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A guide to bulk write operations in MongoDB with C#

mpetrinidev profile image Mauro Petrini 👨‍💻 Updated on ・6 min read

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Table of Contents

  1. MongoDB and C# intro
  2. Insert operations
  3. Update operations
  4. Delete operations
  5. Put it all together

MongoDB and C# introduction

🚀 MongoDB provides the ability to perform bulk insert, update, and delete operations.

In the MongoDB C# Driver,, we can use the BulkWriteAsync() method that supports the following write operations:

  • InsertOne
  • UpdateOne
  • UpdateMany
  • DeleteOne
  • DeleteMany

We are going to show how to use these methods with the MongoDB's C# driver.

I'll work through this sample in MongoDB Atlas, the global cloud database service offered by MongoDB.

You can create your cluster in minutes, completely free here

Let's begin

I create a user collection with the following fields.

  • _id
  • name
  • email
  • createdAt
  • isBlocked

YES! There is no password! It's not the scope of this post.

    public class User
    {
        [BsonId] public ObjectId _id { get; set; }
        public BsonString name { get; set; }
        public BsonString email { get; set; }
        public BsonDateTime createdAt { get; set; }
        public BsonBoolean isBlocked { get; set; }
    }

Insert operations

BulkWriteAsync method

This method is responsible for executing the bulk operations. BulkWriteAsync takes a variable number (list) of WriteModel instances.

We set our User model as a generic type parameter to the WriteModel class.

    var listWrites = new List<WriteModel<User>>();

Creating a fake user dataset

Then, we are going to create a fake dataset of 1000 new users and add this to the list of WriteModel type.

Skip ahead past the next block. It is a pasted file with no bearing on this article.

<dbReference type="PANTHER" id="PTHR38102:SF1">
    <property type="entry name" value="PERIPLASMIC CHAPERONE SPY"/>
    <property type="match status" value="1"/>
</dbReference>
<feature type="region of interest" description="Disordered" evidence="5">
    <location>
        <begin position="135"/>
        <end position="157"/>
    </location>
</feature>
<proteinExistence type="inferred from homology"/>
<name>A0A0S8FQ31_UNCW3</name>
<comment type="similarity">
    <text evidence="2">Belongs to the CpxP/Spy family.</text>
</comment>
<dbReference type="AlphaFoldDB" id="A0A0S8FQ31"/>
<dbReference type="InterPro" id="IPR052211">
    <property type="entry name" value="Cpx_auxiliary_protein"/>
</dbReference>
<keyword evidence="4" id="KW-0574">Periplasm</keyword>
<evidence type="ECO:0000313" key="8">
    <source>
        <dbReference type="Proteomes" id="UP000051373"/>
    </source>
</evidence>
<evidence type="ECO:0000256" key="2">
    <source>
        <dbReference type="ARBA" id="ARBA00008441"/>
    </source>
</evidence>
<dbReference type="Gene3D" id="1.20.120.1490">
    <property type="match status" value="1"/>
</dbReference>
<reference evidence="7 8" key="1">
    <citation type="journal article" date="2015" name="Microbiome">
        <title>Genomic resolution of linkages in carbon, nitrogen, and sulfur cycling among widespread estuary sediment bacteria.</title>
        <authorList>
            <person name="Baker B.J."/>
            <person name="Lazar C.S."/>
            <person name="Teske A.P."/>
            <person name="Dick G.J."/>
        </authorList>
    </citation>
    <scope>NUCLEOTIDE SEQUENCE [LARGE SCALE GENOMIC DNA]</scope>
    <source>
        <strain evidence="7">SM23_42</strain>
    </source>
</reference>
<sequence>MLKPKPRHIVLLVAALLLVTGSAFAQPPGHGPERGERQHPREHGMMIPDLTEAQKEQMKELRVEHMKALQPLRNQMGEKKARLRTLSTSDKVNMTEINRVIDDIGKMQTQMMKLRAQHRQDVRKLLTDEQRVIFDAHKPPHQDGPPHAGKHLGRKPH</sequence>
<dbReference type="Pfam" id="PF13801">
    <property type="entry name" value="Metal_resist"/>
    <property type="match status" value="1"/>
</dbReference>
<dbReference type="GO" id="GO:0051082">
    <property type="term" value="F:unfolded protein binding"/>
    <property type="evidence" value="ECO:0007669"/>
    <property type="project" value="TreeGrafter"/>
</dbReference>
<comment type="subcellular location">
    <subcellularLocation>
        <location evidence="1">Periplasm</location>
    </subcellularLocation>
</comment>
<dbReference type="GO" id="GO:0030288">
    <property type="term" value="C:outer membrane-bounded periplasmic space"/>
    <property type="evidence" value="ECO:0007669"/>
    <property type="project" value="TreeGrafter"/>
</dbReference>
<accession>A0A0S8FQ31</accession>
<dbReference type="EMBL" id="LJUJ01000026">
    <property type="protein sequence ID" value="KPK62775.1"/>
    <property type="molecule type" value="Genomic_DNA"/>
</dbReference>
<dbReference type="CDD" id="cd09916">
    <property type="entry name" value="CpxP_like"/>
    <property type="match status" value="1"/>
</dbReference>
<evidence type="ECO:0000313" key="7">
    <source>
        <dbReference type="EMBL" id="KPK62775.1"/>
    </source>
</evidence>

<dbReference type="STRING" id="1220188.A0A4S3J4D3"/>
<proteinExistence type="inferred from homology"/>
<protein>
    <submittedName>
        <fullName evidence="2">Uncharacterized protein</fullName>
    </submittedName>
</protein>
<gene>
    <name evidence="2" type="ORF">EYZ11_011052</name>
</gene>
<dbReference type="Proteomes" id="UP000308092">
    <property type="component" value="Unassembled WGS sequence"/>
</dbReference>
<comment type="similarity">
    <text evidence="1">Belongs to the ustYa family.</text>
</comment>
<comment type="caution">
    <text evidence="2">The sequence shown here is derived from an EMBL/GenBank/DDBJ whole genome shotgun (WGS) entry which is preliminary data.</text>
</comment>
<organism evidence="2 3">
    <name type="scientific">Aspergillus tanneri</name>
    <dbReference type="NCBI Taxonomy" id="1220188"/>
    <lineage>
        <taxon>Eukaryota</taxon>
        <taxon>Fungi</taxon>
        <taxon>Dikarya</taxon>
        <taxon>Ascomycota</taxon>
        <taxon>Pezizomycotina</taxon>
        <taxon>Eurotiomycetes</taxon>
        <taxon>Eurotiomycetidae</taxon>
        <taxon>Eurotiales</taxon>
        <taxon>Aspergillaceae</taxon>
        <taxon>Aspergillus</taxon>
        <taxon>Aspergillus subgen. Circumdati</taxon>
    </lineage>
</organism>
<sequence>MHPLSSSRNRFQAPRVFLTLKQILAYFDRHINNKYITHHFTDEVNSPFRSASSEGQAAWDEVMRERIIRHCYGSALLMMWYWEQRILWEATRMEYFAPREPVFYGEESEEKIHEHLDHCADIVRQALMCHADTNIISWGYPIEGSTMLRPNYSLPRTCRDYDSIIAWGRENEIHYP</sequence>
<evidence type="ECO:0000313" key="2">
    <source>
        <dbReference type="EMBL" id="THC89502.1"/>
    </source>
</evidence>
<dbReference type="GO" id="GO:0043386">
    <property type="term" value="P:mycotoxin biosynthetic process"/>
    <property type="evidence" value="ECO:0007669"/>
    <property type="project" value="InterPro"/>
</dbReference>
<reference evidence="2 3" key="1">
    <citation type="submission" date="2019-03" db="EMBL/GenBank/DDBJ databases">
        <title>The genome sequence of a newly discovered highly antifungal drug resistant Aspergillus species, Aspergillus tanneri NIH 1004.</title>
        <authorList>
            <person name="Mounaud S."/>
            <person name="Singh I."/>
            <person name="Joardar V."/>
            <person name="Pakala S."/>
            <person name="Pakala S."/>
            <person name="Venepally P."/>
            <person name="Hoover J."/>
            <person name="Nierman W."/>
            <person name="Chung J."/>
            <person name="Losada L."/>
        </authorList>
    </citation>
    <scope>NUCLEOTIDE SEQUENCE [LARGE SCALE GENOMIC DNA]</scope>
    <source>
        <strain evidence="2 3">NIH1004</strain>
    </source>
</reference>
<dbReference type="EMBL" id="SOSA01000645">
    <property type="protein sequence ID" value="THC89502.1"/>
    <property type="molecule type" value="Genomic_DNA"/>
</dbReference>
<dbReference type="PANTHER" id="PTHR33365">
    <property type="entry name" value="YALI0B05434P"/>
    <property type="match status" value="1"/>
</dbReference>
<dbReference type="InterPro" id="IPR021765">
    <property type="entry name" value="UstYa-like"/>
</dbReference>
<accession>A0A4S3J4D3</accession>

var totalNewUsers = 1000;

    for (int i = 0; i < totalNewUsers; i++)
    {
        var newUser = new User
        {
            name = $"customName-{i}",
            email = $"customEmail-{i}@domain{i}.com",
            createdAt = DateTime.Now,
            isBlocked = false
        };

        listWrites.Add(new InsertOneModel<User>(newUser));
    }

Pay attention to the InsertOneModel object. We are telling MongoDB that it's an insert operation.

Execute batch insert operation

Finally, we get the user collection and execute the bulk insert.

    var userCollection = db.GetCollection<User>("users");
    var resultWrites = await userCollection.BulkWriteAsync(listWrites);

    Console.WriteLine($"OK?: {resultWrites.IsAcknowledged} - Inserted Count: {resultWrites.InsertedCount}");

By default, MongoDB executes the bulk insert with an ordered approach. That's means perform the operations serially. If an error occurs of one of the insert operation, MongoDB ends the bulk insert. If you want MongoDB to continue with the bulk insert, you need to specify the unordered approach passing a BulkWriteOptions object:

    var resultWrites = await userCollection.BulkWriteAsync(listWrites, new BulkWriteOptions
    {
        IsOrdered = false
    });

Complete Code

    public static async Task BulkInsertMongoDb()
    {
        IMongoDatabase db = _client.GetDatabase("sample_blog");

        var listWrites = new List<WriteModel<User>>();
        var totalNewUsers = 1000;

        for (int i = 0; i < totalNewUsers; i++)
        {
            var newUser = new User
            {
                name = $"customName-{i}",
                email = $"customEmail-{i}@domain{i}.com",
                createdAt = DateTime.Now,
                isBlocked = false
            };

            listWrites.Add(new InsertOneModel<User>(newUser));
        }

        var userCollection = db.GetCollection<User>("users");